Does the Finnish education system have it right? Part 1
The recent less-than-flattering comparisons in the press between the Singapore and Finnish educations systems have left many parents wondering if we’re getting a raw deal here.
Our children suffer through a high pressure school system, we pay a small fortune in tuition fees to supplement school learning and we all slog through multiple streaming exams. And at the end of the day, the Finns (their kids just play at school till they’re six) end up better educated. How did Finnish education become better than ours?
We care because Finland’s new-found education superstar status comes from a test the OECD runs every three years called the PISA Survey. 15 year olds are tested on their Reading, Math and Sciences — not subjects that creative play is supposed to help you score in.
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These are areas that “should” be dominated by Asian style learning and for the most part they are. China is the top scorer, along with Singapore and South Korea. But how did the Finns, whose children do very little homework, get into our game without the hard slog? What’s so special about Finnish education?
No standardised testing
Perhaps Finland’s education system offers a better way of achieving superior academic results? They don’t believe in standardized testing with the exception of their National Matriculation Exam (very roughly like our “O” Levels). Teachers are trained to assess students with their own tests. Report cards are based on individualised grading. No T-score or bell curve. How could such a system ever work? But work it does.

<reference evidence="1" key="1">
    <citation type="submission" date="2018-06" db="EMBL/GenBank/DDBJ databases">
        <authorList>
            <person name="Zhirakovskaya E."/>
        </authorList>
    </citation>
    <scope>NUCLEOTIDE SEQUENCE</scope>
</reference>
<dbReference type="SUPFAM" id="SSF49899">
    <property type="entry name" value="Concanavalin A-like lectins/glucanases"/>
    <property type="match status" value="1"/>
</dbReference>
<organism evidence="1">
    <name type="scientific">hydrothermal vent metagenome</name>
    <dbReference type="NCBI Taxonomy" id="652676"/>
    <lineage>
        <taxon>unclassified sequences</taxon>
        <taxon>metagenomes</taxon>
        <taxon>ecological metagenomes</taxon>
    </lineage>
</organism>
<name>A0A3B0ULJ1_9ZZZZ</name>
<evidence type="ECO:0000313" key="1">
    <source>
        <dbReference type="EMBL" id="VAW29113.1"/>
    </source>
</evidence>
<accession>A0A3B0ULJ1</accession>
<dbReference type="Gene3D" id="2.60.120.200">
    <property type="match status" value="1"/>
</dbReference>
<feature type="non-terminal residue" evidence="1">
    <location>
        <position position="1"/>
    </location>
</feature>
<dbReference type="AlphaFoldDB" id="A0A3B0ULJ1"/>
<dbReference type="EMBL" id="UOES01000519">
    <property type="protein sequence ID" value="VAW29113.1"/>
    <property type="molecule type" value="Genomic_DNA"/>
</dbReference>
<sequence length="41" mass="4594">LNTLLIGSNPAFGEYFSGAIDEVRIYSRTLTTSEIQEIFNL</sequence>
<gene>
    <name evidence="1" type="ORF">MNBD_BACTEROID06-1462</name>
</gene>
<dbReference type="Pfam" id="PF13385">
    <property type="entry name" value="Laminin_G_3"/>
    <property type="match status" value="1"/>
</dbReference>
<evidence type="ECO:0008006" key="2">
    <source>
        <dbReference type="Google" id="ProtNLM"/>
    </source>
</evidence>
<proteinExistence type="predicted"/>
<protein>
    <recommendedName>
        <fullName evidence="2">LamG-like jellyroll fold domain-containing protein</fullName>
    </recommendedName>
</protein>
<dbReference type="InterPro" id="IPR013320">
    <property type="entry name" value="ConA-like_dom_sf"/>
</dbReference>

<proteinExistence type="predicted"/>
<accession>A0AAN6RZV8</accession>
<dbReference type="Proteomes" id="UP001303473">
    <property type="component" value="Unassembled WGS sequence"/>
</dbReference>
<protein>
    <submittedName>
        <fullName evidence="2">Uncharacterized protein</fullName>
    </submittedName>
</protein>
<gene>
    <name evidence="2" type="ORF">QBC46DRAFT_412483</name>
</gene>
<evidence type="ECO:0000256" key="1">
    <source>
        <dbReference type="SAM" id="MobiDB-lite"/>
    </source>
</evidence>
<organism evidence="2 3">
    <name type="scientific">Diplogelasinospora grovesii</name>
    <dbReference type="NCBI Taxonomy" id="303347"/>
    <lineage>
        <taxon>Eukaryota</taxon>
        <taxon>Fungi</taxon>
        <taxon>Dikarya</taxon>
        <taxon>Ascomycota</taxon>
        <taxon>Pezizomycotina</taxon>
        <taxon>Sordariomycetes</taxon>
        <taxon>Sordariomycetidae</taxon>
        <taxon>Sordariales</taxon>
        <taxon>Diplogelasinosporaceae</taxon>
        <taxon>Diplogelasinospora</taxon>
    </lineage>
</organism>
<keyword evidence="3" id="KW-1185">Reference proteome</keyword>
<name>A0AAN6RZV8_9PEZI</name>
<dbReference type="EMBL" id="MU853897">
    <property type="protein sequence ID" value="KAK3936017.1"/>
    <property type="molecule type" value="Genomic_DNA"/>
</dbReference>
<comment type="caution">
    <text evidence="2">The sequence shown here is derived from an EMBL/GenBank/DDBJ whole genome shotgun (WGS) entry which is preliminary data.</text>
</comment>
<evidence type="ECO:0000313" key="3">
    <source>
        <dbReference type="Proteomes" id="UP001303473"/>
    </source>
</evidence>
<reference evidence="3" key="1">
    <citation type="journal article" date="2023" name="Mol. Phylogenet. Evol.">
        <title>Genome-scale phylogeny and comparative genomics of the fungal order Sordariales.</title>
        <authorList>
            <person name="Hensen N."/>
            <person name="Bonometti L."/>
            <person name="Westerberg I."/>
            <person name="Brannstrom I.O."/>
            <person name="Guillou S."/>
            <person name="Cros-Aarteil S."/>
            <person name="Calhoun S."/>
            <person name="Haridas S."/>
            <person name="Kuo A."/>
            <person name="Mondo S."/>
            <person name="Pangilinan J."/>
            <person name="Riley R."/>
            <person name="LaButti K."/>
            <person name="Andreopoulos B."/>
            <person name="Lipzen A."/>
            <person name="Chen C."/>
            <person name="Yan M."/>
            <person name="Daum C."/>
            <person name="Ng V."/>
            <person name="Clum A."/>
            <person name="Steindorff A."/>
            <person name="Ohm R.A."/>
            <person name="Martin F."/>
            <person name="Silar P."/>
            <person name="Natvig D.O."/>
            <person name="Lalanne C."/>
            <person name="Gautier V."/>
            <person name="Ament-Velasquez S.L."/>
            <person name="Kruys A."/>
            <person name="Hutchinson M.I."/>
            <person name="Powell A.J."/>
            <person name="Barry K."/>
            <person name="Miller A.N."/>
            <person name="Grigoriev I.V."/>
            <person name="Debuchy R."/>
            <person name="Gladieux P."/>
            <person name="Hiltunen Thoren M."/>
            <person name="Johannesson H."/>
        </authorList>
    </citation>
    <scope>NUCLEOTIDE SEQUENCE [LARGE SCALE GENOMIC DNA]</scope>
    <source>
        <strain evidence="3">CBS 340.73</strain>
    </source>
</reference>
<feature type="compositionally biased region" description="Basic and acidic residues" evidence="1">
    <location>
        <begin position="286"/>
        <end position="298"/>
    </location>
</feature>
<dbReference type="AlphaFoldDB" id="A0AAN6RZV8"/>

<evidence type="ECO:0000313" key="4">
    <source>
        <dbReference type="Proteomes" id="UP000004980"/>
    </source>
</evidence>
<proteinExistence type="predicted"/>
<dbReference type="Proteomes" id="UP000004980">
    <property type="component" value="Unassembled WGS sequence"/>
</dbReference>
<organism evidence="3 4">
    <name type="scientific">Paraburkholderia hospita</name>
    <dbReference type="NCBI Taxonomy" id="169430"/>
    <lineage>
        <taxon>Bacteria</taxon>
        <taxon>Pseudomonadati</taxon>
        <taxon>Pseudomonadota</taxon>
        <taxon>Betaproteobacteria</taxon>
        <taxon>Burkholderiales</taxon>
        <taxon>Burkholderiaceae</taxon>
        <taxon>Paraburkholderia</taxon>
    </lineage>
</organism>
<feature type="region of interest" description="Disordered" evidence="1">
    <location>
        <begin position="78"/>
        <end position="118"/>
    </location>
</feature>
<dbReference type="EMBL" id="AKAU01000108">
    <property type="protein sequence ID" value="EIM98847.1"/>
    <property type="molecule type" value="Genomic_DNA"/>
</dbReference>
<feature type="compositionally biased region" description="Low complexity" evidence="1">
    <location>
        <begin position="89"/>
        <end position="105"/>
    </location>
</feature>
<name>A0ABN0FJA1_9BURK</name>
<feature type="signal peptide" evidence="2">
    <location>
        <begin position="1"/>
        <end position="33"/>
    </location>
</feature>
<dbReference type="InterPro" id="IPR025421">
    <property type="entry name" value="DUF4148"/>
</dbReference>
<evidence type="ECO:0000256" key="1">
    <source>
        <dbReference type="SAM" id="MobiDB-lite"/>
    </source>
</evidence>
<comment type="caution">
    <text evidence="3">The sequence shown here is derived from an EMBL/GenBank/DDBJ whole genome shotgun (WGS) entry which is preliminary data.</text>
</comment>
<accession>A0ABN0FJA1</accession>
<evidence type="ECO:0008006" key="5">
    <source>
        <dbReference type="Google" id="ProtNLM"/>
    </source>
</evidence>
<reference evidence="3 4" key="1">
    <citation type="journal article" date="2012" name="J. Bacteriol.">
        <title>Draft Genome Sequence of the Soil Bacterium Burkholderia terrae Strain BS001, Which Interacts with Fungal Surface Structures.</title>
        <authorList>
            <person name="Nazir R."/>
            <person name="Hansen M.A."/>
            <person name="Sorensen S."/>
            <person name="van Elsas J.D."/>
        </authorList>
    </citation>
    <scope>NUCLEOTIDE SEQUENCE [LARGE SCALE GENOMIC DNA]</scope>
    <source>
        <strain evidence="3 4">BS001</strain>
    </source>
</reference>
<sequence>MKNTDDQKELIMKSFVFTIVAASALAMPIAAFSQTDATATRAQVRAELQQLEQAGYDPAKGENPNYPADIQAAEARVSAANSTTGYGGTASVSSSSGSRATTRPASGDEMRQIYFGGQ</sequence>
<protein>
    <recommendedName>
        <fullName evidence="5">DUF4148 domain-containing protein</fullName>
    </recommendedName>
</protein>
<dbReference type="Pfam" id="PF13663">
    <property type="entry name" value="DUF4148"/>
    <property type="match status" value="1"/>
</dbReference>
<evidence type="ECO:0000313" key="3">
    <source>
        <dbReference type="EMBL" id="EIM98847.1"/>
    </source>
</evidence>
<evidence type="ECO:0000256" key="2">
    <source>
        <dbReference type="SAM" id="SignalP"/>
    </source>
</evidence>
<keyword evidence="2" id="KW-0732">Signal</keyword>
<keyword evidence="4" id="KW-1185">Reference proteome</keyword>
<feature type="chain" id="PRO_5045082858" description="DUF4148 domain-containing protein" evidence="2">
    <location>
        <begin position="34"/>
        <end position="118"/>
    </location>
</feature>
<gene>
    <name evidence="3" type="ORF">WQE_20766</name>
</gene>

They don’t compete
The Finns have a fundamental difference in attitude to Asians. They don’t compare or compete. Samuli Paronen, a Finnish writer says: “Real winners do not compete.” How does one gauge excellence without competition? By believing in individual excellence and by only ever competing against yourself. An alien concept in many Asian societies.
Trust in teachers
Finnish children learn at the pace that they learn and their teachers are trusted to adapt. Teachers are highly trained (a Masters degree is required and teacher training is rigorous), class sizes are small and the teaching profession is well-respected. The Finnish education method is to train teachers and to trust them to teach. And look where they are today. It’s still no education Utopia though as Finnish parents are not universally pleased with their system. But as a method of approaching education through empowering teachers, it has a lot to offer.
Finnish education begins with the goal of giving every child the same opportunities to learn, irrespective of their background, wealth or location. Instead of trying to produce stars, they use education as the great social equalizer. It’s an enlightened approach. Are we ready for this here in Singapore?
Are we ready to give up the chase for the best school, best score, best student, best university — all in favour of not leaving anyone behind? The US has some of the best schools in the world, if you can afford it. And because one has to pay for the best schools, a staggeringly large number of American children are left behind in their education system. Education has become a great divider, not an equalizer there. The question for us in Singapore is: Do we prepare every Singaporean child for the new economy or only those who can afford the extra tuition?
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Watch this video on Finnish education system.